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The Sojourn and Slavery in Egypt

Trip to Punt, 1460 BCE
By August 3, 2008 0 Comments Read More →

Trip to Punt, 1460 BCE

 The Land of Punt was a fabled land in the Horn of Africa said to possess great treasures- gold, aromatic resins, African blackwood, ebony, ivory, slaves and wild animals. Ancient Egyptians carried out a number of expeditions to Punt. The most famous expedition was conducted during the reign of Queen Hatshepsut to obtain myrrh. A […]

Statue of Khnum
By August 3, 2008 0 Comments Read More →

Statue of Khnum

Khnum was regarded as god of creation and guardian of the Nile’s sources at Elephantine. The lands beyond the First Cataract were unknown at the time, and the First Cataract was regarded as the source of the Nile. Khnum was in general considered the lord of water, including the Nile and its inundations. According to […]

Letter from Yapahu, 14th century BCE
By July 31, 2008 0 Comments Read More →

Letter from Yapahu, 14th century BCE

Yapahu was ruler of the city of Gazru-(modern Gezer) and the author of five of the Amarna Letters. One of his letters, EA 299, “A plea for help,” is a request for help from attaks by a people called the ‘Apiru or Habiru. This was the name given by various Sumerian, Egyptian, Akkadian, Hittite, Mitanni, […]

Offering to the Aten, c. 1345 BCE
By July 30, 2008 0 Comments Read More →

Offering to the Aten, c. 1345 BCE

Akhenaten, Nefertiti and two daughters offering to the Aten from El-Amarna The sun disc, the Aten, was the only deity at the center of the new religion of King Akhenaten. The simplicity of its form caused some difficulties for the artists whose task was to create the new religion’s images but they solved the problem […]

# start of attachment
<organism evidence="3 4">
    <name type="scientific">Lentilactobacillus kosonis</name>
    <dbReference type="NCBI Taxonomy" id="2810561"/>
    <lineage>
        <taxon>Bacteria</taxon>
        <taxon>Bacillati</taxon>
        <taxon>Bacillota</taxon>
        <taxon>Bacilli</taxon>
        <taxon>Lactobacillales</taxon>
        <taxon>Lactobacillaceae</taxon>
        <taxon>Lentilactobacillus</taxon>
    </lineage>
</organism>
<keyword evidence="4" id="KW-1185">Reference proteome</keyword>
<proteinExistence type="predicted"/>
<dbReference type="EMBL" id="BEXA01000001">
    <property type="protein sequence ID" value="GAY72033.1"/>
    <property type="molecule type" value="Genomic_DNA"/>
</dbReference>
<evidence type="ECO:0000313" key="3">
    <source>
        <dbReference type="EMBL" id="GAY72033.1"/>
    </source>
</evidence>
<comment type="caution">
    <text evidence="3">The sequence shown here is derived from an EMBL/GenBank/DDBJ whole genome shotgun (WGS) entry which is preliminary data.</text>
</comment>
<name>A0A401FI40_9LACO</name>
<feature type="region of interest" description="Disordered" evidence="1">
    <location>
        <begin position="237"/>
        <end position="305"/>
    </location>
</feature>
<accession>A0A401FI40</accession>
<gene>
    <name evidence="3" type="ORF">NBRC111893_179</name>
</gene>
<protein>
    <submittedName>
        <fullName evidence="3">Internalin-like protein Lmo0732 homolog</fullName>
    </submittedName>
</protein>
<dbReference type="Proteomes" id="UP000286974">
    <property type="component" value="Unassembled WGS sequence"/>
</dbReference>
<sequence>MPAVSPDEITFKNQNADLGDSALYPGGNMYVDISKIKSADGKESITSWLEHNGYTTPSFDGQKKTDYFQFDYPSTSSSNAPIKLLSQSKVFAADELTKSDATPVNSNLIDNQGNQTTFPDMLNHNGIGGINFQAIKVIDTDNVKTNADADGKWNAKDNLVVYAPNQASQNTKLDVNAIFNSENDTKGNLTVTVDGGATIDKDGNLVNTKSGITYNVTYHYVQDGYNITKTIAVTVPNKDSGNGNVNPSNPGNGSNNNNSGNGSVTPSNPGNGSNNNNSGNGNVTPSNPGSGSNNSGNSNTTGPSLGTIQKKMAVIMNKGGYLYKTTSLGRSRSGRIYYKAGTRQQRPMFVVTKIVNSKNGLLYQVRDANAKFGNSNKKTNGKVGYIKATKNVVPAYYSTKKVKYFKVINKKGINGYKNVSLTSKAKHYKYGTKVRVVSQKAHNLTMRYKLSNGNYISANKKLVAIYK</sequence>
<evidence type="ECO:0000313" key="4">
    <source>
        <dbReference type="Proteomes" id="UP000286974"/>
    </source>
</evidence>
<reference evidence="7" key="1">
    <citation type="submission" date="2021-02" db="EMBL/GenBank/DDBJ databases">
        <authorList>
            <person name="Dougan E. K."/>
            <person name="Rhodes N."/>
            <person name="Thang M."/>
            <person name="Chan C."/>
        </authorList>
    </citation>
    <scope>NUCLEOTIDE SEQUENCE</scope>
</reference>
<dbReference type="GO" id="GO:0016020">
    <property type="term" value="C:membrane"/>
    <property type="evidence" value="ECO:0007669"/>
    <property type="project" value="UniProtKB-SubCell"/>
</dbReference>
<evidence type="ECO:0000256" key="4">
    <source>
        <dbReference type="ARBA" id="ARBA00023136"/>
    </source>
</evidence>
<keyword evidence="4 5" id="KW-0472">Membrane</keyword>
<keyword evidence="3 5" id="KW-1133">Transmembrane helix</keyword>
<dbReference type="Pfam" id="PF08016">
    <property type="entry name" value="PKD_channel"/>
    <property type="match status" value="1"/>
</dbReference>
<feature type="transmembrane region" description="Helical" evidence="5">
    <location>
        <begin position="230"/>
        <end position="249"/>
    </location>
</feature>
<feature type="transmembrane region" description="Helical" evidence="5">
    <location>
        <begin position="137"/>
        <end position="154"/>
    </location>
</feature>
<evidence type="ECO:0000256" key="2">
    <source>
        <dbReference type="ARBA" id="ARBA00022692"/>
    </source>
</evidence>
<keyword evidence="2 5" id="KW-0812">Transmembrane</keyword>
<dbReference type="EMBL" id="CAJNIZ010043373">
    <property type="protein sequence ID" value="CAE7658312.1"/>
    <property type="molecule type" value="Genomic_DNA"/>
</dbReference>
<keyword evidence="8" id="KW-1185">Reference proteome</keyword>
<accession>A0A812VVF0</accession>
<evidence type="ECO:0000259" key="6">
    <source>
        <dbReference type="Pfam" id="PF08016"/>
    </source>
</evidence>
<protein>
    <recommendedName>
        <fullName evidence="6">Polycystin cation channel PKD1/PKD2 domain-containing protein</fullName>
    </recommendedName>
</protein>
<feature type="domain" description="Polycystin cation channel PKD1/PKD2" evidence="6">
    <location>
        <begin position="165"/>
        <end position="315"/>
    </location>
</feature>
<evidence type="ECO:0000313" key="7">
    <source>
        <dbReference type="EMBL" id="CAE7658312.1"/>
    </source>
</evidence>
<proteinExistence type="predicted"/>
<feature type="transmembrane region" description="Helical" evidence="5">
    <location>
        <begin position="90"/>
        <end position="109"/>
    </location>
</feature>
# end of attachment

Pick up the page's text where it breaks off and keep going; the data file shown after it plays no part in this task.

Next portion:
Wall Painting on Plaster, c. 1425 BCE
By July 30, 2008 0 Comments Read More →

Wall Painting on Plaster, c. 1425 BCE

Nubians bringing tribute, and banquet scenes with female musicians and a servant girl, in the tomb of vizier Rekhmire at Sheikh Abd el-Qurna (the west bank at Thebes). Malek, Jaromir, Egypt; 4000 years of Art. London- Phaidon Press, 2003.

Amenhotep IV (Akhenaten) Kissing His Daughter, 1352-1336 BCE
By July 30, 2008 0 Comments Read More →

Amenhotep IV (Akhenaten) Kissing His Daughter, 1352-1336 BCE

Father of Tutankhamen   Not long after Amenhotep III died, in 1353 B.C., masons entered his mortuary temple and methodically chiseled out every mention of Amun, the god said to have fathered the great pharaoh. Astonishingly, the order to commit this blasphemy came from the king’s own son. Crowned Amenhotep IV, he changed his name […]

Head of Amenhotep III, c. 1350 BCE
By July 30, 2008 0 Comments Read More →

Head of Amenhotep III, c. 1350 BCE

This head, originally part of a larger statue, was found in the mortuary temple of Amenhotep III in Thebes, Egypt. Amenhotep III reigned from c. 1390 – c. 1352 BCE. He is shown wearing a red crown, the symbol of Lower Egypt. The British Museum See also- BBC Historic Figures- Amenhotep III (c.1391 – c.1354 […]

Descent to Egypt
By July 29, 2008 0 Comments Read More →

Descent to Egypt

Joseph Is Sold by His Brothers, Rembrandt (1606-1669). Genesis 37-50 describes the journey and settlement in Egypt of Jacob and his children. Joseph sold by his brothers When the Midianite traders passed by, they pulled Joseph up out of the pit. They sold Joseph for twenty pieces of silver to the Ishmaelites, who brought Joseph […]

Woman Playing the Lute, c. 1400 BCE
By July 29, 2008 0 Comments Read More →

Woman Playing the Lute, c. 1400 BCE

Woman Playing the Lute From the Theban area Pottery, h. 21.5 cm, 8 ½ in. British Museum, London Small troupes of female musicians and dancers were all the rage at banquets during the 18th dynasty. They appear in wall paintings and reliefs in a number of tombs, especially at Thebes, but also at Memphis. The […]

The Funerary Temple of Queen Hatshepsut, 1460 BCE
By July 29, 2008 0 Comments Read More →

The Funerary Temple of Queen Hatshepsut, 1460 BCE

Although modern settings of many Egyptian temples are very picturesque it is unlikely that landscape played an important part in the architect’s plans. The temple was deliberately separated from its surroundings by enclosure walls and proected from any possible encroachment by the forces of evil and chaos from outside by a pylon, a massive front […]